After reading that, I found another research article that discussed the benefits found with weight lifting on the human body. Julia Wilcox, a writer for Forbes magazine, wanted to find out more about the effects of weightlifting. Wilcox analyzes the work of Gretchen Reynolds (New York Times Writer), and Pat Manocchia (CEO of the LA PALESTRA Center For Preventative Medicine in New York City). Several things she determined on her research were that weightlifting can “regress obesity and resolve metabolic disorders. This was concluded at a research experiment at Brown University where mice were injected with a “push-up” gene to examine the effects on metabolism. Also, Reynolds noted that bikers who take part in plyometric exercises and resistance training have “far more genetic remodeling within their muscles than cyclists who did no strength training”. The signaling molecules in muscles of people who strength train have double the molecules meaning better endurance in their body. It was also concluded that an athlete’s power can be improved by weightlifting due to the improved coordination of muscles.

After going over several experiments and date, I decided how I would conduct an experiment if I were to do so. Essentially, the experiment before hand is something I would do if I conducted an experiment based off my hypothesis. I would have one control group, which would be the people who did not lift weights. And then I would have an experimental group of the people who will lift regularly. By setting up a controlled date and time for the people to lift weights I will begin my experiment. Once I am done, I will use my survey analysis to make a conclusion and determine if my hypothesis was indeed correct.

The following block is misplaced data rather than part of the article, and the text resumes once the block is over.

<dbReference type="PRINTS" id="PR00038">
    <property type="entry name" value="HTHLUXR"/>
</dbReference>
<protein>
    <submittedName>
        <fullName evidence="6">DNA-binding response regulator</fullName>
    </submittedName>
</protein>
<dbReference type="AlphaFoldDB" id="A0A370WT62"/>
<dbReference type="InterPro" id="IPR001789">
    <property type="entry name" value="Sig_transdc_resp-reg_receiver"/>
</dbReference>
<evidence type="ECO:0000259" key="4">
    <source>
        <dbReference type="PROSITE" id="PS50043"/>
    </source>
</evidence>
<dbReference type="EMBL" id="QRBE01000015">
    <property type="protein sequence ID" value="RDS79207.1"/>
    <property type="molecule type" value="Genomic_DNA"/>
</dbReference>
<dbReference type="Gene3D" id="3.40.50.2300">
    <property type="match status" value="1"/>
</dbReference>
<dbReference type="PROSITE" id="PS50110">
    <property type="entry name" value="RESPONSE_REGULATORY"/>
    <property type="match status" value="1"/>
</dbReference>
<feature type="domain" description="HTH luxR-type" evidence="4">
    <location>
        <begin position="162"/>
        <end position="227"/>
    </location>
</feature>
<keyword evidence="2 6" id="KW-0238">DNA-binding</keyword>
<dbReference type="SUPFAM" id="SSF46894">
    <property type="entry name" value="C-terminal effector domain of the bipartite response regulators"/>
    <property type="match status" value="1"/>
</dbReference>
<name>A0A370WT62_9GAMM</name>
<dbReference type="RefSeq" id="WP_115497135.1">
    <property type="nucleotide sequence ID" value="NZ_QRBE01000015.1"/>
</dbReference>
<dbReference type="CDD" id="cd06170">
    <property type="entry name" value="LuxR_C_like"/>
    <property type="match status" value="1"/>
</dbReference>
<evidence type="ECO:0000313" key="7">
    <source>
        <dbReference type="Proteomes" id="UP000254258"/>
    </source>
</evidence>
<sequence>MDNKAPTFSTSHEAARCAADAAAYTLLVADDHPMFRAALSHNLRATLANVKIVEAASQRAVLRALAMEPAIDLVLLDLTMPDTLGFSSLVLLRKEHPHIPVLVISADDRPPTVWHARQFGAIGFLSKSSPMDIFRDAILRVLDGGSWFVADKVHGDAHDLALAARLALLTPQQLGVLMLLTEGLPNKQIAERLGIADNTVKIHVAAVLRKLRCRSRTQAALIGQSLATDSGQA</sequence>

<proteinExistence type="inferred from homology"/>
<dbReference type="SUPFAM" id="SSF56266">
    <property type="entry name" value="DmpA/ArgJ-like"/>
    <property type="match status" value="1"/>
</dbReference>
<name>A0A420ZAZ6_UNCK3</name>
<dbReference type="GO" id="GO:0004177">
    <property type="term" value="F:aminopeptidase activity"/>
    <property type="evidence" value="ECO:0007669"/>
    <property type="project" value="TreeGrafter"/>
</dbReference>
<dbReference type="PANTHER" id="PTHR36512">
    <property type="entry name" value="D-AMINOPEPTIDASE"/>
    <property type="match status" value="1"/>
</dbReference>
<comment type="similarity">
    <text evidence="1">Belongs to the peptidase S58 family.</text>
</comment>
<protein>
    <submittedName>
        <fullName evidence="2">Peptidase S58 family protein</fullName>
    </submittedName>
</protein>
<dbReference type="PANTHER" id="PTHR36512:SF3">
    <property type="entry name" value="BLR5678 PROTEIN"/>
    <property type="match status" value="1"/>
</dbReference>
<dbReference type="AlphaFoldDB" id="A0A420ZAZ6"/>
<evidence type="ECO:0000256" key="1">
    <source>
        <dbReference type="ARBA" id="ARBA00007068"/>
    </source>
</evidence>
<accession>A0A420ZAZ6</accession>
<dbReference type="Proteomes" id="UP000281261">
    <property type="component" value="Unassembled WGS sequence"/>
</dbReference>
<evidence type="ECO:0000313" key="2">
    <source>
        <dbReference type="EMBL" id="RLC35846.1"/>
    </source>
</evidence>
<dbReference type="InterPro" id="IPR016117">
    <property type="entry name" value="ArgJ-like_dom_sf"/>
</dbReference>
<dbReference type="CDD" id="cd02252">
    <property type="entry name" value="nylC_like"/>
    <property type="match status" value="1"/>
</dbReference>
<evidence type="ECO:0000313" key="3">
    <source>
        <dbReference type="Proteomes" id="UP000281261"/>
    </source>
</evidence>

If all goes according to my calculation sand hypothesis, I would conclude that the effects of weight lifting regularly will be more statistically significant than lifting at random times or not at all. Weight lifting would also have positive effects and benefits on one’s body.

Works Cited:

2 thoughts on “Is it worth it to lift weights?

  1. Michael Thomas

    As someone who lifts regularly, I tend to have to agree with you. When you start lifting, a lot of people experience a soreness called DOMS.This soreness goes away the more regularly you go to the gym and work on those muscles. You get to the point where you are rarely sore from the gym (unless it’s leg day…my bane). Your body learns to adapt and gets better at dealing with this. If you don’t workout regularly you probably would experience DOMS every time you lift leading me to believe that it is more beneficial for your body to be on a schedule when it comes to physical exercise.

  2. Catherine Mott

    This is an interesting blog post. I like how at the end of your post, you talk about an experiment that you would conduct to deliver the results you expect. Although with the experiment you used above, there can always be third variables involved in an experiment so depending on their BMI, weight, and other controls it can make the results different. For example, if the participants chosen were all the same height, weight, and BMI, it would be interesting to see what kind of results would emerge from that kind of experiment, and if there was a wide difference, it would interesting to figure out why. Even thought the participants all lifted the same thing, everyone responds to that kind of workout differently which was probably very interesting for the person who conducted the experiment. And who knows, maybe with your experiment, it would be different and more specific. This is a very interesting blog post!